The work order data may include, but is not limited to, an identifier, predetermined torque values, torque value ranges, and object data. The identifier may be indicative of the work order, such as a number or barcode, or may be indicative of a customer, a specific object, etc. The predetermined torque values may be acceptable and/or optimal torque values to which the fasteners can be tightened. Similarly, the torque value ranges may be indicative of the actual torque value of the fasteners prior to, at, and/or past the acceptable and/or optimal torque value range. The object data may include information regarding the fasteners and/or the object to which the fasteners are to be fastened.

In this exemplary embodiment, the identifier may be a work order number that is generated for the specific purpose of identifying the work order. The predetermined torque values may be values obtained from a manual, or the like, indicating that the torque value of the fasteners should be approximately 100 lbs/ft2. The torque value ranges, may include but are not limited to, too low, too high, and acceptable. This determination may be accomplished in several ways, including but not limited to, determining whether the actual value is within a percentage of the predetermined value. For example, if the optimum torque value to be achieved is 1005 lbs/ft2, then the various ranges may be calculated by a percentage of the optimum value, such as 75% and 125%. As such, the acceptable torque range may be between 95 and 105 lbs/ft2, the too low torque range may be between 75 and 95 lbs/ft2, and the too high torque range may be between 105 and 125 lbs/ft2. The object data, in this exemplary embodiment, may include the model, year, and make of the automobile, the number of wheels of the automobile, the number of fasteners of each of the wheels, and/or the type of fastener of the wheels.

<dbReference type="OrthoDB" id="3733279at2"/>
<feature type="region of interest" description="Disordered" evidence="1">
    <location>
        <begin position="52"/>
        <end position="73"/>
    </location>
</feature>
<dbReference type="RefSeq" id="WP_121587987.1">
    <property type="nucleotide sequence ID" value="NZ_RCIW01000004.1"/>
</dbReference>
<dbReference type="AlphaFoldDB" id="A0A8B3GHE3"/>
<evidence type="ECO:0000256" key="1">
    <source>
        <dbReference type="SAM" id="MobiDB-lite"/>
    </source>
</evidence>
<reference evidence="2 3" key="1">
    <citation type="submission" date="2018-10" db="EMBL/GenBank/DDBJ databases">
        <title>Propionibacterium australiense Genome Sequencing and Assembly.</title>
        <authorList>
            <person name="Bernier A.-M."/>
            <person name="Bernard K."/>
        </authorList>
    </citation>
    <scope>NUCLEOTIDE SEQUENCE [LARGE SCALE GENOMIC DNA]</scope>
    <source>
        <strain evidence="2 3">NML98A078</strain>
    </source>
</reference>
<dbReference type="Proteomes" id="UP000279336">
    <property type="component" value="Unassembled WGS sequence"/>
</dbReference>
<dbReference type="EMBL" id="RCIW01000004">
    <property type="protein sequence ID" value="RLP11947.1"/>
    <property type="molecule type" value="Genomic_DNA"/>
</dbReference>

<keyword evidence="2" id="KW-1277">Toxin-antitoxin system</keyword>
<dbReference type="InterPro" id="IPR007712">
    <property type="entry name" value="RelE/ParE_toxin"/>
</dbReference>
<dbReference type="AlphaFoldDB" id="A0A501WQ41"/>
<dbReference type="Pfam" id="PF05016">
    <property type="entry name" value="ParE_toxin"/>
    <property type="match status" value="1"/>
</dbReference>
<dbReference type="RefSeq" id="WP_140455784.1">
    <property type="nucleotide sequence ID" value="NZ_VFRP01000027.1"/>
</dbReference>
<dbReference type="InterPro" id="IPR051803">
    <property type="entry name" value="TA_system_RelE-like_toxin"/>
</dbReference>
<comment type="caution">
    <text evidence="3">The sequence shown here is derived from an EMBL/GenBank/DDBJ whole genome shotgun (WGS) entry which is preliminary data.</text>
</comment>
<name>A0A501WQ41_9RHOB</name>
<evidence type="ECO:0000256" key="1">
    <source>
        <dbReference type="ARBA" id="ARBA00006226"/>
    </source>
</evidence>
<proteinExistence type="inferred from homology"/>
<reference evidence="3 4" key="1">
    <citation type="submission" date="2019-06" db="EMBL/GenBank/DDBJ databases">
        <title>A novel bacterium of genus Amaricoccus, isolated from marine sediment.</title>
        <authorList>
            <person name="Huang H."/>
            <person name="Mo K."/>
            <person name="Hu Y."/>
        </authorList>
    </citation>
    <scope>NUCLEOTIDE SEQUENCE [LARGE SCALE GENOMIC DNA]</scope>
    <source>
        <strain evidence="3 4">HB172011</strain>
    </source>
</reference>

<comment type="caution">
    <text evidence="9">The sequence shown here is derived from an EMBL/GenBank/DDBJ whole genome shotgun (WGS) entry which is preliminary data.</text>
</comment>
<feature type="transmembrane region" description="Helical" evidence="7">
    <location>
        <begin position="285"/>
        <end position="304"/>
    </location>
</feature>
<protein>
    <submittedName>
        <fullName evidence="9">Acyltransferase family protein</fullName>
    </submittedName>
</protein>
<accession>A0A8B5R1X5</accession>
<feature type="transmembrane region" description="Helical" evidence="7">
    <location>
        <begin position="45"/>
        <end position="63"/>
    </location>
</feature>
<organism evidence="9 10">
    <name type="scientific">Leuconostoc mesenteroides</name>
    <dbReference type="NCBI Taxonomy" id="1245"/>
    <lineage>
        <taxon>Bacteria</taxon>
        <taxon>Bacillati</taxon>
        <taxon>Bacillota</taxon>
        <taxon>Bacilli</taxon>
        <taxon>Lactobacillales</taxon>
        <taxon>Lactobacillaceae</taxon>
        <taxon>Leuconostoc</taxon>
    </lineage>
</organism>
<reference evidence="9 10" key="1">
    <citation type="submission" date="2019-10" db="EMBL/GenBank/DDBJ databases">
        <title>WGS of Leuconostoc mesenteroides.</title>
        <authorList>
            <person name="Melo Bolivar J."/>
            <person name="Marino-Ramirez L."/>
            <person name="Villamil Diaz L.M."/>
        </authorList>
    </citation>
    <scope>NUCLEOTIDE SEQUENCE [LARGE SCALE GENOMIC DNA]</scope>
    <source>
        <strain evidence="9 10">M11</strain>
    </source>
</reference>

The work order data may be entered into the network computer 112, via the input device 144, such as a keyboard or a mouse. Additionally and/or alternatively, one or more pieces of information from the work order may already be stored in the network computer 112, such that the user may retrieve the information from the program memory 132. Once the work order data has been entered, it may be communicated to the torque wrench 20 at the block 204. Control may then pass to block 206.